After nearly a year of rescheduling, a former tribal coordinator and a secretary for the Native Village of Savoonga were sentenced on federal charges for stealing more than $83,000 in federal funds meant for roadwork and repair of damages from a severe winter storm in 2010.
Sylvia Toolie, 60, and Peggy Akeya, 57, sisters, were both formally charged in November 2016 with two counts of embezzlement of federal agency funds received by a tribal government.
Both women entered plea agreements at the time of their arraignments. At the time, Chief U.S. District Judge Timothy M. Burgess explained to Toolie and Akeya that it was his job to review the sentencing guidelines and review the plea agreements submitted by their attorneys and decide whether to deliver possible sentences of up to five or 10 years or to prescribe lesser punishments.
On Sept. 13 Burgess sentenced Toolie, former Savoonga tribal coordinator employed by Kawerak Inc., to serve eight months in prison, followed by three years of supervised release. During Toolie’s sentencing Burgess underscored the “exponential impact” that these crimes have had on Savoonga. Burgess told the court that he chose this sentence in part to send a clear message that stealing tribal or public funds will be met with “significant [and] serious consequences that include going to jail.”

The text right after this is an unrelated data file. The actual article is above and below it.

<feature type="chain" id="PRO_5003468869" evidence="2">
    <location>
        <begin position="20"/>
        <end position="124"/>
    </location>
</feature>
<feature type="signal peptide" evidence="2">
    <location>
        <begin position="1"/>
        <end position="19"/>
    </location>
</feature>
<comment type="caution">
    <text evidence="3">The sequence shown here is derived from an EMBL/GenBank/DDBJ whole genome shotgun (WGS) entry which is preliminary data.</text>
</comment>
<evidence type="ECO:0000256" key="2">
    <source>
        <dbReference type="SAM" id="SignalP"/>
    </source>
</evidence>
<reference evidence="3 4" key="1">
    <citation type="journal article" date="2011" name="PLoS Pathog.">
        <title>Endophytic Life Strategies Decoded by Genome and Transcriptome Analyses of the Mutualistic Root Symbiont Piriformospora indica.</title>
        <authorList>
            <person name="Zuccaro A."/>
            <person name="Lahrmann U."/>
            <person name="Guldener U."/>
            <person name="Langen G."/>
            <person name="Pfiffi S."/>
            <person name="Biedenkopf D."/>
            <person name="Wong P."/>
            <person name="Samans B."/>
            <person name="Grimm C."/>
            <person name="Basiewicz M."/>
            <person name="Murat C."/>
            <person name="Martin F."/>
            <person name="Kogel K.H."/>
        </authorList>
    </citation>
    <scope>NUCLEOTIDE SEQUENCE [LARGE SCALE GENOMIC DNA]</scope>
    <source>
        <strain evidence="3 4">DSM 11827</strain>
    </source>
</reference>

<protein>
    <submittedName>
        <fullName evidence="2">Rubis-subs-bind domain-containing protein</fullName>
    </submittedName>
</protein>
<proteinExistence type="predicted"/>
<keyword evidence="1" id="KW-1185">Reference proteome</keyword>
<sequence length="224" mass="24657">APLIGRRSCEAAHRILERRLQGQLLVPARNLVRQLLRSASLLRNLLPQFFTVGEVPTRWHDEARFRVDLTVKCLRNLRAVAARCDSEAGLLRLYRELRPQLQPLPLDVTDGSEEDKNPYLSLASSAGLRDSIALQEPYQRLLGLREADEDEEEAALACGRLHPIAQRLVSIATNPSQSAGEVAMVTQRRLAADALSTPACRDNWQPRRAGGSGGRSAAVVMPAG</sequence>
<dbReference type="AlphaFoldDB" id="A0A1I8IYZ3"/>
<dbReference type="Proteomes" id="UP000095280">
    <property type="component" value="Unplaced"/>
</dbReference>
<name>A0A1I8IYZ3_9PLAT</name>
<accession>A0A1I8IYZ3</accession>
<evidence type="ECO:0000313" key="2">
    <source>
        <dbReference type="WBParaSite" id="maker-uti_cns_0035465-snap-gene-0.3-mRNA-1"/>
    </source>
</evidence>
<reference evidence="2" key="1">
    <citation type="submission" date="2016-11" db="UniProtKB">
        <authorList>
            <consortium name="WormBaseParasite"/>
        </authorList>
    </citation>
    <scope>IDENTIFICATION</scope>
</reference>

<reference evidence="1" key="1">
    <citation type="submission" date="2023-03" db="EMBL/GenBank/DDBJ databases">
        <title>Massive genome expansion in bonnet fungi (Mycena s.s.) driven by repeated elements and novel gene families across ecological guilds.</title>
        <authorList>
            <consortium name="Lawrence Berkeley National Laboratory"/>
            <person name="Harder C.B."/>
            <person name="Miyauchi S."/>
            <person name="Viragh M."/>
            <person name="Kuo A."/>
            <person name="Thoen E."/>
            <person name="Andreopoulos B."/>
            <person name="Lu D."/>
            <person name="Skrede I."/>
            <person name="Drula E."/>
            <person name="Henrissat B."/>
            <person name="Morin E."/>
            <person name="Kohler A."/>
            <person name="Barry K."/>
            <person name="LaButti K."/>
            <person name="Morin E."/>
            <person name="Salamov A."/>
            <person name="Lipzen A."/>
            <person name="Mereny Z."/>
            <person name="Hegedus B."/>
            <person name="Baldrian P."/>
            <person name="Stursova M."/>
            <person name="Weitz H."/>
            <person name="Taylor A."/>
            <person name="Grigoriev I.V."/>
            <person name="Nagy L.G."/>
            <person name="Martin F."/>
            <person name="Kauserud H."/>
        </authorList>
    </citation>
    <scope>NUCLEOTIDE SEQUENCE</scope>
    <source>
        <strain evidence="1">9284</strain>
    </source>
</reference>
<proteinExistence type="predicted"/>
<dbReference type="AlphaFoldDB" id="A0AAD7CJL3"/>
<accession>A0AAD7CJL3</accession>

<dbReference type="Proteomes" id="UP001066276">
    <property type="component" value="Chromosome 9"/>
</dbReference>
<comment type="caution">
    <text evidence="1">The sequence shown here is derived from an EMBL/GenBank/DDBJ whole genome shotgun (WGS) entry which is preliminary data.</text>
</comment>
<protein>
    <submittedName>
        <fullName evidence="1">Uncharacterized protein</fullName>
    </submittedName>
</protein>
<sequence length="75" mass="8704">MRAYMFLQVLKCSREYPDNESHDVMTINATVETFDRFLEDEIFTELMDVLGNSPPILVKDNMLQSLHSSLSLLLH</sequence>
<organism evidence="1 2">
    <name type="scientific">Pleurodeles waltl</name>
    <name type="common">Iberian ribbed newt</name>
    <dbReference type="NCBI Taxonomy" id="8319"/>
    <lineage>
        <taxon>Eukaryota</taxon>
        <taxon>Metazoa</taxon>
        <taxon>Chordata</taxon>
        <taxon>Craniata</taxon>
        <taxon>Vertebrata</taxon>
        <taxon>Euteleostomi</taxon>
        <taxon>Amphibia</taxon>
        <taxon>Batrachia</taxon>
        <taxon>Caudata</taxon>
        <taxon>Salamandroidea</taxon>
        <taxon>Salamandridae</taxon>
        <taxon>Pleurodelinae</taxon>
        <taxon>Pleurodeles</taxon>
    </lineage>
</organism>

Absent Kawerak’s prior approval, Toolie was not permitted to be paid by the tribe at all. Toolie used her position of trust to obtain numerous unauthorized checks from the tribe. In all, Toolie tried to fraudulently obtain roughly $83,000 of the tribe’s funds, and actually pocketed $69,563.07, according to court records.
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